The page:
Single mRNAs visualized by ultrastructural in situ hybridization are principally localized at actin filament intersections in fibroblasts

Gary J. Bassell, Christine M. Powers, Krishan L. Taneja, Robert H. Singer

Research output: Contribution to journalArticle

159 Scopus citations

Abstract

Considerable evidence indicates that mRNA associates with structural filaments in the cell (cytoskeleton). This relationship would be an important mechanism to effect mRNA sorting since specific mRNAs could be sequestered at sites within the cell. In addition, it can provide a mechanism for spatial regulation of mRNA expression. However, the precise structural interactions between mRNA and the cytoskeleton have yet to be defined. An objective of this work was to visualize 'individual' poly(A) mRNA molecules in situ by electron microscopy to identify their relationship to individual filaments. Poly(A) RNA and filaments were identified simultaneously using antibodies to detect hybridized probe and filaments or actin-binding proteins. In human fibroblasts, most of the poly(A) mRNA (72%) was localized within 5 nm of orthogonal networks of F-actin filaments. Poly(A) mRNA also colocalized with vimentin filaments (29%) and microtubules (<10%). The sites of mRNA localization were predominantly at filament intersections. The majority of poly(A) mRNA and polysomes colocalized with the actin crosslinking proteins, filamin, and α-actinin, and the elongation factor, EF-1α (actin-binding protein; ABP-50). Evidence that intersections contained single mRNA molecules was provided by using a labeled oligo dT probe to prime the synthesis of cDNA in situ using reverse transcriptase. Both the poly(A) and cis sequences of the same mRNA molecule could then be visualized independently. We propose that the cytoskeletal intersection is a mRNA receptor and serves as a 'microdomain' where mRNA is attached and functionally expressed.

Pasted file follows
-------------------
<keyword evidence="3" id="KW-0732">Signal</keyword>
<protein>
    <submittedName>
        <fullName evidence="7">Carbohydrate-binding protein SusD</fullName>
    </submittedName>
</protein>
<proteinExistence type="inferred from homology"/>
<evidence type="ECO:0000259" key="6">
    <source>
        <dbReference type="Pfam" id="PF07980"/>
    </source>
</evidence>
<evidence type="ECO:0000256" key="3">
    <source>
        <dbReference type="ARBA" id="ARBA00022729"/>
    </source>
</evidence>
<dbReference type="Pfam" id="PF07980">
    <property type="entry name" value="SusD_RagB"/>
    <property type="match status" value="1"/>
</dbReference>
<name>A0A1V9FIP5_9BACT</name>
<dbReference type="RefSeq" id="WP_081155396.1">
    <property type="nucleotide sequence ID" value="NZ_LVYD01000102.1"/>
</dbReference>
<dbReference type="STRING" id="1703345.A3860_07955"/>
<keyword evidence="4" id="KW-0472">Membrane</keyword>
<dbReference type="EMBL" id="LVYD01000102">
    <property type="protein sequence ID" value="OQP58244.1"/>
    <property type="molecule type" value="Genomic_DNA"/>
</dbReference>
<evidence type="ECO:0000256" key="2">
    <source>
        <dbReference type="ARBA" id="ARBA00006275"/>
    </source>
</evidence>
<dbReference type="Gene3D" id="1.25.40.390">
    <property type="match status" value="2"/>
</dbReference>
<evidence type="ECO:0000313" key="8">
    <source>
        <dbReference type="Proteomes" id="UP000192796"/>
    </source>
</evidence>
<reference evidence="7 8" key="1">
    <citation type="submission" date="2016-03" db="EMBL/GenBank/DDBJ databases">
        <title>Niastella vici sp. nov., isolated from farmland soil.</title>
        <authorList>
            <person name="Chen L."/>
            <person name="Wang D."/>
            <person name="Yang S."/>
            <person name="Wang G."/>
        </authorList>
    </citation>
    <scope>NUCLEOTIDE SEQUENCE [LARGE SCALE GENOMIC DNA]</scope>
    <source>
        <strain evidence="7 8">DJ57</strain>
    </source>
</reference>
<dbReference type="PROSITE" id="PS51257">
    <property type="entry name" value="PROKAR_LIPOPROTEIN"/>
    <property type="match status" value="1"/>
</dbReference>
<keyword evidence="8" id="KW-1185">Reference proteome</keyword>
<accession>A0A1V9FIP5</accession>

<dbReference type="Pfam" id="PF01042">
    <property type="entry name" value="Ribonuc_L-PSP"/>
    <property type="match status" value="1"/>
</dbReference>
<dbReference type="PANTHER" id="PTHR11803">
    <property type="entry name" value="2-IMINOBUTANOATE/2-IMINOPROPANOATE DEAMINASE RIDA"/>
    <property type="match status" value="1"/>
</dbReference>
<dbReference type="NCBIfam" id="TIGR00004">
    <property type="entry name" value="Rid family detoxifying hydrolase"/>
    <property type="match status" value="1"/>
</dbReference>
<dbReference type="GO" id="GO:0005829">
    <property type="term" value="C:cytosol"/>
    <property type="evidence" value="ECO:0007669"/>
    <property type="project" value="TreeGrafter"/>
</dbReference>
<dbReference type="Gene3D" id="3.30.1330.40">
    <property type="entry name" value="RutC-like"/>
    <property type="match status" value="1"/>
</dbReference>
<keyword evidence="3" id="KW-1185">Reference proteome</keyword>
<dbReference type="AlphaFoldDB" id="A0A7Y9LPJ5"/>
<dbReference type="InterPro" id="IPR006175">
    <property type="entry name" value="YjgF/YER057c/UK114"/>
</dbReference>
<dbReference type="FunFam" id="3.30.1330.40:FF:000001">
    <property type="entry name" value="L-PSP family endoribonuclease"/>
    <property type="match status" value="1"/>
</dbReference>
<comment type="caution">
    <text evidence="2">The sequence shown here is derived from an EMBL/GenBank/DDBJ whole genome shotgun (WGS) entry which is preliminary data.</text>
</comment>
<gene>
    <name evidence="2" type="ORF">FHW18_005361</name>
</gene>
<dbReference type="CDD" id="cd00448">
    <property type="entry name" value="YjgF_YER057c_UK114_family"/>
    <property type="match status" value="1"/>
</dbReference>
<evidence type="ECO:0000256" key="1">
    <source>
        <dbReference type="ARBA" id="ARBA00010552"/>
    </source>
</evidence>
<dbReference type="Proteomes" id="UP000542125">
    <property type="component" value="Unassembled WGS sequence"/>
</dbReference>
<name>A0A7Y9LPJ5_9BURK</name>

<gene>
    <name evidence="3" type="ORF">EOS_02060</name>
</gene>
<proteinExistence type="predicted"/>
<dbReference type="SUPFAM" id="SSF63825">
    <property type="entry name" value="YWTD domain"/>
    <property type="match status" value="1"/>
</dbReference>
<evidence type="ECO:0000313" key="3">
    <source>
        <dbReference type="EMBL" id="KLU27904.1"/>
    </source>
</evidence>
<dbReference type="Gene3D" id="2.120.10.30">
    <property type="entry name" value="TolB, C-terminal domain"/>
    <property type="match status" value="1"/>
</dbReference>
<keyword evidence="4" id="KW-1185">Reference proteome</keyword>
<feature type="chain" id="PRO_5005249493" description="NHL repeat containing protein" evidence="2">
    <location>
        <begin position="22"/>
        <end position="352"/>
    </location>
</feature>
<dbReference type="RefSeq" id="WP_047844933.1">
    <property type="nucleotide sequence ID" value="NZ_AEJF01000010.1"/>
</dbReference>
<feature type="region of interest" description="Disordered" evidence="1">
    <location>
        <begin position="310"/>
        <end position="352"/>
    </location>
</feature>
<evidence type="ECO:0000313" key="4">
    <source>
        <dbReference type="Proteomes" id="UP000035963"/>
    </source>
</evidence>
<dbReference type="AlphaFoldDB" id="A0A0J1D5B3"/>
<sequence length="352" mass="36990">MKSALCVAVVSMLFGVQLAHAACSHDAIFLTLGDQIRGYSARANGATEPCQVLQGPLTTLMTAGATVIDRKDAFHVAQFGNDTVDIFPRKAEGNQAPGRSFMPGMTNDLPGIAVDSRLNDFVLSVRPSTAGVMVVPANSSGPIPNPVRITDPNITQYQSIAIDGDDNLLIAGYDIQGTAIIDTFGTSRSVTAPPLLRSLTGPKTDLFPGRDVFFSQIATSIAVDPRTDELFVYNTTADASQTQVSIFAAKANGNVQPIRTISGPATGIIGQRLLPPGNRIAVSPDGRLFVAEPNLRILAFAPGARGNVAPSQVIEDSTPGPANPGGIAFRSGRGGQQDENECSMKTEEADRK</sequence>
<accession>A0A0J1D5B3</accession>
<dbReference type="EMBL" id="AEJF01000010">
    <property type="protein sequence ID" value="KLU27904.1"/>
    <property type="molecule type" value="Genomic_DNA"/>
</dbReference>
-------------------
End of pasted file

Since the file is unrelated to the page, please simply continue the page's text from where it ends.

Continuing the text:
Original languageEnglish (US)
Pages (from-to)863-876
Number of pages14
JournalJournal of Cell Biology
Volume126
Issue number4
DOIs
StatePublished - Aug 1 1994
Externally publishedYes

ASJC Scopus subject areas

  • Cell Biology

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